Brooklyn Museum Archives. Records of the Department of Public Information. Press releases, 1942 - 1946. 01-03/1942, 021-4.
    View Original
  • January 14, 1942 LONG ISLAND LENDERS AND LUNCHEON GUESTS
    Mrs. Edward P. Buffet
    Stony Brook, Long Island

    Mr. Henry J. Collins
    Seaford, Long Island

    Mrs. Harry P. Fishel
    Babylon, Long Island

    Mrs. Meredith Hare
    Huntington, Long Island

    Mrs. Edward Floyd-Jones
    Massapequa, Long Island

    Mr. Robert M. King
    Merrick, Long Island

    Miss Florence E. Mills
    Kinderhook, Long Island

    Mr. and Mrs. Douglas W. Paige
    Bellport, Long Island

    Mr. Barnard Press
    Garden City, Long Island

    Miss Anne O. Price
    Glen Cove, Long Island

    Mr. Howard C. Sherwood
    East Setauket, Long Island

    Mrs. Malcom E. Smith
    Smithtown Branch, Long Island

    The Misses Strong
    Setauket, Long Island

    Mrs. Martin Taylor
    St. James, Long Island

    LENDERS AND LUNCHEON GUESTS OF OTHER COMMUNITIES
    Mr. Clyde H. Burroughs
    Detroit, Michigan

    Mr. Albert Duveen
    New York City

    Mr. David Finley
    Washington, D.C.

    Mrs. Juliana Force
    New York City

    Mr. Joseph T. Fraser, Jr.
    Philadelphia, Pennsylvania

    Mr. Edward W. Harden
    New York City

    Mr. and Mrs. Bartlett H. Hayes, Jr.
    Andover, Mass.

    Mr. Franklin F. Hopper
    New York City

    Mr. Macgill James
    Washington, D.C.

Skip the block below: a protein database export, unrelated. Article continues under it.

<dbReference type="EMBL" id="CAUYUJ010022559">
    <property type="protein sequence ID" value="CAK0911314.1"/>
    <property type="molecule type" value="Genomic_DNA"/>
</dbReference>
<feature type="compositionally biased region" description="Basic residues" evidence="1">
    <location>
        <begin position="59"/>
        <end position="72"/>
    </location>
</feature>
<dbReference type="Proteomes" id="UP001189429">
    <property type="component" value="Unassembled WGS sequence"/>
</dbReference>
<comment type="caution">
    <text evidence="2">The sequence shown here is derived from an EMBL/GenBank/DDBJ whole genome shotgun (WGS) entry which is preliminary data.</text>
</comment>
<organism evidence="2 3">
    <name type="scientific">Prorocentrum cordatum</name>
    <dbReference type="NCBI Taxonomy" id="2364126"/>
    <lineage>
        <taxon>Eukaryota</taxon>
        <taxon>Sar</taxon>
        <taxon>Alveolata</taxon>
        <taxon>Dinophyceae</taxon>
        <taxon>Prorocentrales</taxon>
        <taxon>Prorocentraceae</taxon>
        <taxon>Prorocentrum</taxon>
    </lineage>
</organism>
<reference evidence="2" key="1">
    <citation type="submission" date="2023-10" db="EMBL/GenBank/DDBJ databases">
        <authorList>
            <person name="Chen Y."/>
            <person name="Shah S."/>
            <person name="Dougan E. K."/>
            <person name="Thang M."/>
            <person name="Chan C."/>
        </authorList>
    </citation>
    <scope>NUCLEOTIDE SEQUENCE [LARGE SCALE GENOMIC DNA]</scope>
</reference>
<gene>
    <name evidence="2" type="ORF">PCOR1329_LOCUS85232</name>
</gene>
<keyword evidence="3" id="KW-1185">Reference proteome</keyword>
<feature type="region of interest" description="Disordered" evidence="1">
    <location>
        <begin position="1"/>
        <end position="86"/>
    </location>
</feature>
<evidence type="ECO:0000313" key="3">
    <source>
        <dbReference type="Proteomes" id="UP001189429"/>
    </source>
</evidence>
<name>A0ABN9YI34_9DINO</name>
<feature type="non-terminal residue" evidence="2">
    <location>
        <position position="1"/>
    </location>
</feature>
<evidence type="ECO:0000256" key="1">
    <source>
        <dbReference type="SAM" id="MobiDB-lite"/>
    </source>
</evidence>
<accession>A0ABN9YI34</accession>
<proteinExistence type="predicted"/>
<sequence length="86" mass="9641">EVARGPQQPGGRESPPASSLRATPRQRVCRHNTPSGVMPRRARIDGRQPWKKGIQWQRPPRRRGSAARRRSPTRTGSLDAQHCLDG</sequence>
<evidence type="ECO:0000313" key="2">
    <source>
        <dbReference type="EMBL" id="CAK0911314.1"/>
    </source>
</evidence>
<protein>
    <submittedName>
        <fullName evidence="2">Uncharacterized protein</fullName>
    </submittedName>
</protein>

Mrs. Scott Kidder
    Newton Highlands, Mass.

    Mr. Charles Downing Lay
    New York City

    Mr. Clifford L. Lord
    Cooperstown, New York

    Mr. C. W. Lyon
    New York City

    Mrs. J. R. Marsh
    New York City

    Mr. and Mrs. Louis E. McFadden
    New York City

    Mr. C. Powell Minnigerode
    Washington, D.C.

    Mr. John C. Myers
    Ashland, Ohio

    Mr. Harry Shaw Newman
    New York City

    Mr. A. Everett Peterson
    New York City

    Mr. Arthur N. Quidor
    New York City

    Mr. Daniel Catton Rich
    Chicago, Illinois

    Mr. E.P. Richardson
    Detroit, Michigan

    Mrs. Maxwell W. Ross
    New York City

    Mr. Samuel Seabury
    New York City

    Mr. Hardinge Scholle
    New York City

    Mrs. Alice M. Sharkey
    New York City

    Mr. and Mrs. Donald Shelley
    New York City

    Mr. Isadore J. Silverman
    Boston, Mass.

    Mr. Jerome Irving Smith
    New York City

    Mr. Harry Stone
    New York City

    Mr. Frederick Sturges, Jr.
    New York City

    Mr. Frederick A. Sweet
    Chicago, Illinois

    Dr. W. R. Valentiner
    Detroit, Michigan

    Mr. John Walker
    Washington, D.C.

    Mr. Alexander J. Wall
    New York City

    Mrs. Frank B. Washburn
    New York City

    Mr. Harry B. Wehle
    New York City

    Dr. Hermann W. Williams, Jr.
    New York City

    LUNCHEON GUESTS
    Mrs. Harry H. Benkard
    New York City

    Mr. George J. Corbett
    New York City

    Miss Bartlett Cowdrey
    Brooklyn, New York

    Mrs. Louis Rader Cowdrey
    Passaic, New Jersey

    Dr. and Mrs. Richard Debry
    Oyster Bay, Long Island

    Mr. Guy Du Val
    Brooklyn, New York

    Dr. Dixon Ryan Fox
    Schenectady, New York

    Mrs. Francis P. Garvin
    New York City

    Dr. Courtney R. Hall
    Garden City, New York

    Mrs. J. Amory Haskell
    New York City

    Mr. James W. Lane
    St. James, Long Island

    Mr. Jesse Merritt
    Farmingdale, Long Island

    Miss Charlotte E. Mill
    Kinderhook, Long Isladn

    Miss Jacqueline Overton
    Westbury, Long Island

    Mr. and Mrs. Harry T. Peters
    New York City

    Mrs. Theodore Roosevelt, Jr.
    Oyster Bay, Long Island

    Mr. and Mrs. Edwin P. Shattuck
    New York City

    Mr. and Mrs. Francis Henry Taylor
    New York City

    Miss Margarite E. Valentine
    New York City

    Mr. and Mrs. Richardson Wright
    New York City

    Brooklyn Museum Archives. Records of the Department of Public Information. Press releases, 1942 - 1946. 01-03/1942, 025-6.
    View Original